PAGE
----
Figure 8
Fig. 8. (a) Transmission coefficient of microwave versus the microwave power for Formula$D = 4\ \hbox{mm}$ and Formula$P = 1\ \hbox{atm}$. (b) Probability of breakdown versus the microwave power for Formula$D = 4\ \hbox{mm}$ and Formula$P = 1\ \hbox{atm}$.
Figure 9
Fig. 9. (a) Transmission coefficient of microwave versus the microwave power for Formula$D = 6\ \hbox{mm}$ and Formula$P = 0.6\ \hbox{atm}$. (b) Probability of breakdown versus the microwave power for Formula$D = 6\ \hbox{mm}$ and Formula$P = 0.6\ \hbox{atm}$.

According to the approach and diagnosis method introduced above, we have done a lot of experiments under different conditions, and the results are summarized as follows.

A. Data Analysis When Formula$D$ is 6 mm

We kept Formula$D$ to be 6 mm and Formula$P$ to be 1 atm. Under this condition, the intermittent air breakdown happened when the microwave power was about 170 kW; hence, a number of experiments have been done around this power. In the experiments, each power level has been done for more than 10 times at the same power, and the interval between each experiment was longer than 60 s. The curves of the transmission coefficient of microwave and breakdown probability versus the microwave power are shown in Fig. 7.

According to the critical threshold defined above, it can be obtained from Fig. 7(b) that the threshold under this condition is 150 kW. Using Formula$P = {abE^{2}}/{480 \pi}\sqrt{1 - ({\lambda}/{2a})^{2}}$ for the waveguide, we obtain that the electric field in the waveguide is 3.56 kV/cm. In addition, we have calculated from the electromagnetic software that the electric field enhancement factor is 17.6. Therefore, the preliminary result of the air breakdown threshold for the microwave of 2.86 GHz and 180 ns is about 63 kV/cm in the case of Formula$D = 6\ \hbox{mm}$ and Formula$P = 1\ \hbox{atm}$.

B. Data Analysis When Formula$D$ is 4 mm

We kept Formula$D$ to be 4 mm and Formula$P$ to be 1 atm. Under this condition, we obtained the microwave power threshold to be 100 kW, as shown in Fig. 8, and the preliminary result of the air breakdown threshold is about 62 kV/cm. Compared with the result we obtained in the case of Formula$D = 6\ \hbox{mm}$, the difference is little. Therefore, we can conclude that the electric field breakdown threshold for the microwave of 180 ns and 2.86 GHz is about 62.5 kV/cm.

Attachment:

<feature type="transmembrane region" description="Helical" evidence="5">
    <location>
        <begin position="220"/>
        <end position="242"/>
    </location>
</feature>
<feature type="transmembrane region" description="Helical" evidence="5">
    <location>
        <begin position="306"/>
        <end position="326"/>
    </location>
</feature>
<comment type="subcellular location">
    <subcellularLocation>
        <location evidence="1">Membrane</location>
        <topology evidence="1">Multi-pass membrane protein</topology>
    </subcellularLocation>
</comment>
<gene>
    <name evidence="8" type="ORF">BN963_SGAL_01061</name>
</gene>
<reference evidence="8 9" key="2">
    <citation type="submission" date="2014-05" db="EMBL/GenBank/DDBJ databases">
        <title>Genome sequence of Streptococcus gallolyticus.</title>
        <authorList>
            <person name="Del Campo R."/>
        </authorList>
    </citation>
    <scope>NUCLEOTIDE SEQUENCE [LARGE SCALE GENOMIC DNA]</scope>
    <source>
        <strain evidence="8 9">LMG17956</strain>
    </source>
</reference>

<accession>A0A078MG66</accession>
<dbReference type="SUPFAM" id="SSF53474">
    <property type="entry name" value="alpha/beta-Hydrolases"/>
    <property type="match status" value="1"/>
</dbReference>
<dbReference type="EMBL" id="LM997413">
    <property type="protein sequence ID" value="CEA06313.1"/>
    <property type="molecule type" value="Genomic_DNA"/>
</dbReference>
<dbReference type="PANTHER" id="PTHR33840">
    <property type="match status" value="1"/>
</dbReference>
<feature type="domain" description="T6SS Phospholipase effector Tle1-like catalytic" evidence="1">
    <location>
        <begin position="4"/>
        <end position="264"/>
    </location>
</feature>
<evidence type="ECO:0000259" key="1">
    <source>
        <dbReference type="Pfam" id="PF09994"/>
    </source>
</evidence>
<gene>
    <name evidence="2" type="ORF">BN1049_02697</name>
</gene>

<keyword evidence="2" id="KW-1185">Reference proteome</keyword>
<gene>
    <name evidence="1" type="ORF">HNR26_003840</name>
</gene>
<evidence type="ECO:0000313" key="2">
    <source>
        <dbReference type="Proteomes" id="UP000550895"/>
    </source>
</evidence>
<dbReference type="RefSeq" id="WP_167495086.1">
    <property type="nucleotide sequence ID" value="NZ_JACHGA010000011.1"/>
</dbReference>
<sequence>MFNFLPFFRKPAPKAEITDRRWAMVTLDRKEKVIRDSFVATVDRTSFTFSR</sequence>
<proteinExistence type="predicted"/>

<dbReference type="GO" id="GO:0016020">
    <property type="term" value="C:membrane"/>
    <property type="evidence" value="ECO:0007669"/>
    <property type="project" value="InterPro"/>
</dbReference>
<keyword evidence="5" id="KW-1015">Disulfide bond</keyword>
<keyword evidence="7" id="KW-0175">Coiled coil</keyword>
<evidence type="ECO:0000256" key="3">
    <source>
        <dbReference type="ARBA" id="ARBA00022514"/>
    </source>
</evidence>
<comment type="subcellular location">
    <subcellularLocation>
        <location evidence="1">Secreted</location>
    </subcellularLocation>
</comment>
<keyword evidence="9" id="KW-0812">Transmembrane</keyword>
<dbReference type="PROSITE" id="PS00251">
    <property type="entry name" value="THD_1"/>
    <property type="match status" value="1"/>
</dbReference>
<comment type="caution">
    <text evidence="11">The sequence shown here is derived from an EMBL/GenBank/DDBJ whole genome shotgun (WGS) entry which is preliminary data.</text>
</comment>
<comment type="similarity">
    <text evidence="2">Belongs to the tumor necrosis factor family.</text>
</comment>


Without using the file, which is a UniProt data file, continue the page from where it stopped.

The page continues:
C. Data Analysis When Formula$P$ is 0.6 atm

We pumped the pressure in the sealed waveguide to be 0.6 atm and kept Formula$D$ to be 6 mm. Under this condition, we obtained the power threshold to be 70 kW, and the electric field breakdown threshold under this condition is about 43 kV/cm. The curves of the microwave transmission coefficient and probability versus the microwave power are shown in Fig. 9.

SECTION V

CONCLUSION

A new method has been presented in this paper to determine the electric field of the microwave air breakdown near the atmosphere pressures. Experiment was carried out for the S-band (2.86-GHz) microwave of 180-ns duration and 5-MW peak power; typical phenomena of plasmas introduced by microwave are analyzed. It can be found that plasma introduced by microwave could not only shorten the pulse duration but also decrease the peak power of the microwave. In addition, a new definition of breakdown threshold has been proposed based on breakdown probability. We obtained that the breakdown electric field threshold for 1 atm is about 62 kV/cm, and for 0.6 atm, it is about 43 kV/cm.

HPM gas breakdown is still a big subject nowadays; it concerns to the application and experiment of HPM. Limited by time and the equipment, the data we got are not enough; we will do more experiments in the future and compare with the other groups.

Footnotes

The authors are with the College of Optoelectronic Science and Engineering, National University of Defense Technology (NUDT), Changsha 410073, China (e-mail: yymkko@yahoo.com.cn; ehfz_ycw@163.com).

Color versions of one or more of the figures in this paper are available online at http://ieeexplore.ieee.org.

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Authors

Yi-Ming Yang

Yi-Ming Yang

Yi-Ming Yang was born in Jiangsu, China, in February 1986. He received the B.S. degree in 2008 from the National University of Defense Technology, Changsha, China, where he is currently working toward the Ph.D. degree in the College of Opto-Electric Science and Engineering.

He is currently with the College of Optoelectronic Science and Engineering, National University of Defense Technology. His current research interests include the generation and radiation of high-power microwave.

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Cheng-Wei Yuan

Cheng-Wei Yuan photograph and biography not available at the time of publication.

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Bao-Liang Qian

Bao-Liang Qian photograph and biography not available at the time of publication.